Fashion thrives on constant change. If designers didn’t show new collections at fashion week to signal the start of each season, fashion probably wouldn’t exist because nothing would change. For this reason, disruptive innovation, creating new markets through innovation, has always been essential to the fashion industry. But recent innovations might be doing the opposite of what technology has done for fashion in the past.
In the Industrial Revolution, the birth of mass production gave more people of all social classes easier access to clothes at a more affordable price (Kawamura ). After World War II, many fashion houses started up to compete with foreign countries, increasing America’s accessibility to high fashion (Ad Age). Between then and now, technology has only strengthened our desire to keep up with the latest fashions. This increased fascination with fashion has been fueled by a consumerism-driven society that encourages individualism and the need to keep up with a constantly evolving world.
First, online shopping transformed fashion. Instead of wasting time and money to go to the store, consumers could shop in the convenience of their own home. Then, many online shops began offering free shipping, making online shopping even more enticing. Social media gave customers a way to interact with stores, participate in surveys, contests and receive discounts.
More recently, the fashion and beauty industry has introduced the idea of monthly sample packages. Birchbox is a beauty company that sends customers personalized packages with samples of beauty products every month. The $10 monthly fee gives customers the ability to see if they like products before dropping cash on the full version. Other companies have followed the company’s lead in the fashion industry and beyond. Ipsy is also a beauty box company like Birchbox, but customers also get access to videos and expert advice on how to use the makeup on the store’s website. The company was started by worldwide Youtube beauty blogger Michelle Phan, who is credited for starting beauty blogging online.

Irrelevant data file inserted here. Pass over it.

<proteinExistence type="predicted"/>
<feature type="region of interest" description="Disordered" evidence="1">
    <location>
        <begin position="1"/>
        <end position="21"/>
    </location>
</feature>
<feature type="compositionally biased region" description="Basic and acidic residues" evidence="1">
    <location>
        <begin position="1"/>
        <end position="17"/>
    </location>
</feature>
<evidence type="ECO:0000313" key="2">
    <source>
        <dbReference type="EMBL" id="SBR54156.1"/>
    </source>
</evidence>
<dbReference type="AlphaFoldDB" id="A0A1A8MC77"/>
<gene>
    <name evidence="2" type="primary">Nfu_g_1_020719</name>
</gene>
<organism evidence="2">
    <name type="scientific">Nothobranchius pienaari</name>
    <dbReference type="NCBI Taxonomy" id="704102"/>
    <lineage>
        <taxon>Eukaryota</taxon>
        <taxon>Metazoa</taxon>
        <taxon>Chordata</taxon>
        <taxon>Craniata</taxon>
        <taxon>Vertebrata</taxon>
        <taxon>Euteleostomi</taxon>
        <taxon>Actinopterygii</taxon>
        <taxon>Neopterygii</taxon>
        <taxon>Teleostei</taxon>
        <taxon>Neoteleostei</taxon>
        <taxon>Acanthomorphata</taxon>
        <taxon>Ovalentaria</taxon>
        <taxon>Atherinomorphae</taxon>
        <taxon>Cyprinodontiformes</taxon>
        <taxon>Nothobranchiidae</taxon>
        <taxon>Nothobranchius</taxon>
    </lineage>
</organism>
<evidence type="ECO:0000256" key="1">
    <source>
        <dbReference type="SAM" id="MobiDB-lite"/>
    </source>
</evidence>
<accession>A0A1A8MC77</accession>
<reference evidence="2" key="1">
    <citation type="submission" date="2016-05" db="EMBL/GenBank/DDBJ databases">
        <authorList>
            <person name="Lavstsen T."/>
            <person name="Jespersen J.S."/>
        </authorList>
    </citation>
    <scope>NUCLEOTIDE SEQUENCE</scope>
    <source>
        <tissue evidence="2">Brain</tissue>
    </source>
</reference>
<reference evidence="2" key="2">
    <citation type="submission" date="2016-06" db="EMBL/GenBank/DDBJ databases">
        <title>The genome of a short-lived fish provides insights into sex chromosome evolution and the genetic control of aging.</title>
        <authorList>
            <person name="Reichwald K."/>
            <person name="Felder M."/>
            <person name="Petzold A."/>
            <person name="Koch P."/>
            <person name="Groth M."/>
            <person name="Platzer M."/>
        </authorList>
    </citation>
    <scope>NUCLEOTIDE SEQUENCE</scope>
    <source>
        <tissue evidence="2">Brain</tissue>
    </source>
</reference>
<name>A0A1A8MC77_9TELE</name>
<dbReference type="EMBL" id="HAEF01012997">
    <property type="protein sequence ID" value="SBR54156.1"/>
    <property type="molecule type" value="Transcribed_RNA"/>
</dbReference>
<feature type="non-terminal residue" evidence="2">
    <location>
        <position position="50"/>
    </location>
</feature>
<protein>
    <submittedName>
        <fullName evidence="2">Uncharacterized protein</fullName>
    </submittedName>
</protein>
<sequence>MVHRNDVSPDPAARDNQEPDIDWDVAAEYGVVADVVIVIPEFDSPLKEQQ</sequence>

Clothing stores have also jumped on to a similar trend. Online stores like Bag, Borrow or Steal allow customers to rent designer handbags for a fraction of the original cost. Just as the Birchbox and Ipsy reduce prices by selling sample sizes, Bag Borrow or Steal does the same but by renting. Additionally, if customers sign up for the $49 monthly subscription fee, they are sent three items for that month. At the end of the month, they send the bags back and receive three new ones the next month. Other companies have followed by renting designer clothes as well.
This type of disruptive innovation has given rise to online retailers, but what will happen to on-site retailers? And what about designers? If people are obsessed with having the newest fashions, it makes more sense to rent them so they save money. While this disruptive innovation greatly benefits consumers, it seems it’s killing designers and permanent stores. Is this the end of on-site stores?
Edited by Armen Sargsyan
One Comment on “Disruptive Innovation: The Rise or Fall of Fashion?”
Nice! So true about the invention of online shopping and sample sending revolutionizing the fashion and beauty industries. It’s crazy how in all industries everything becomes more and more convenient for the consumer. I wonder where that will put us in 20 years… we might never have to leave the couch!
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